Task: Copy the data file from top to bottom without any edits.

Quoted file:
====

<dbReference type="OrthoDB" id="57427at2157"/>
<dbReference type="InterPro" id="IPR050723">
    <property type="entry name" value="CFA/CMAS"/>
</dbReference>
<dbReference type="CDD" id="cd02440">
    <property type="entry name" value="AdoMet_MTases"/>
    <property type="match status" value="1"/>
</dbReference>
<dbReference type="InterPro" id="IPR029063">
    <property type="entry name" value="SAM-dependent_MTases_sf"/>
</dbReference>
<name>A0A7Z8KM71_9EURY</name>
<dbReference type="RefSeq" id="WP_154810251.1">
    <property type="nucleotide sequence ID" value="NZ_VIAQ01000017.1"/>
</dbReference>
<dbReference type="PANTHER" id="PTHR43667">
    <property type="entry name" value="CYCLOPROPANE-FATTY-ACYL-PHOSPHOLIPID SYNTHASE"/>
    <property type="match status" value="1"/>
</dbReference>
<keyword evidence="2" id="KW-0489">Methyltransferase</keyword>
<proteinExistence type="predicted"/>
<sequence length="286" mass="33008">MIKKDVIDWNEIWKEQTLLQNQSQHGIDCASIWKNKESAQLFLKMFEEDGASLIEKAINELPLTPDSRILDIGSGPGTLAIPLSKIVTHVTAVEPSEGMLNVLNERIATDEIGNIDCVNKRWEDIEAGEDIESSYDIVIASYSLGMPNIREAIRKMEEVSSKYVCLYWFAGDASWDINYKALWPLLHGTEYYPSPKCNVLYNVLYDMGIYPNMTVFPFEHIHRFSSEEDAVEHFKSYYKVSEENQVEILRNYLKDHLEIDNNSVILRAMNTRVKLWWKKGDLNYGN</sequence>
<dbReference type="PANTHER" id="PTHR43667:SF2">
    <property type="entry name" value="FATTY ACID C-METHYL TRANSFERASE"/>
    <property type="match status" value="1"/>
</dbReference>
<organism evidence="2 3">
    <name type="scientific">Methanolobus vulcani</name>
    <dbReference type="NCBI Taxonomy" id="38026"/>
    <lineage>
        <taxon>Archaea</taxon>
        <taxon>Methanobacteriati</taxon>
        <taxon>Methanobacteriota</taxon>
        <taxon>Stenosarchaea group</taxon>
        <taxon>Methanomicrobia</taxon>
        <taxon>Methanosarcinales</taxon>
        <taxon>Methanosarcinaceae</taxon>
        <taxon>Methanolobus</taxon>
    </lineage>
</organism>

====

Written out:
<dbReference type="OrthoDB" id="57427at2157"/>
<dbReference type="InterPro" id="IPR050723">
    <property type="entry name" value="CFA/CMAS"/>
</dbReference>
<dbReference type="CDD" id="cd02440">
    <property type="entry name" value="AdoMet_MTases"/>
    <property type="match status" value="1"/>
</dbReference>
<dbReference type="InterPro" id="IPR029063">
    <property type="entry name" value="SAM-dependent_MTases_sf"/>
</dbReference>
<name>A0A7Z8KM71_9EURY</name>
<dbReference type="RefSeq" id="WP_154810251.1">
    <property type="nucleotide sequence ID" value="NZ_VIAQ01000017.1"/>
</dbReference>
<dbReference type="PANTHER" id="PTHR43667">
    <property type="entry name" value="CYCLOPROPANE-FATTY-ACYL-PHOSPHOLIPID SYNTHASE"/>
    <property type="match status" value="1"/>
</dbReference>
<keyword evidence="2" id="KW-0489">Methyltransferase</keyword>
<proteinExistence type="predicted"/>
<sequence length="286" mass="33008">MIKKDVIDWNEIWKEQTLLQNQSQHGIDCASIWKNKESAQLFLKMFEEDGASLIEKAINELPLTPDSRILDIGSGPGTLAIPLSKIVTHVTAVEPSEGMLNVLNERIATDEIGNIDCVNKRWEDIEAGEDIESSYDIVIASYSLGMPNIREAIRKMEEVSSKYVCLYWFAGDASWDINYKALWPLLHGTEYYPSPKCNVLYNVLYDMGIYPNMTVFPFEHIHRFSSEEDAVEHFKSYYKVSEENQVEILRNYLKDHLEIDNNSVILRAMNTRVKLWWKKGDLNYGN</sequence>
<dbReference type="PANTHER" id="PTHR43667:SF2">
    <property type="entry name" value="FATTY ACID C-METHYL TRANSFERASE"/>
    <property type="match status" value="1"/>
</dbReference>
<organism evidence="2 3">
    <name type="scientific">Methanolobus vulcani</name>
    <dbReference type="NCBI Taxonomy" id="38026"/>
    <lineage>
        <taxon>Archaea</taxon>
        <taxon>Methanobacteriati</taxon>
        <taxon>Methanobacteriota</taxon>
        <taxon>Stenosarchaea group</taxon>
        <taxon>Methanomicrobia</taxon>
        <taxon>Methanosarcinales</taxon>
        <taxon>Methanosarcinaceae</taxon>
        <taxon>Methanolobus</taxon>
    </lineage>
</organism>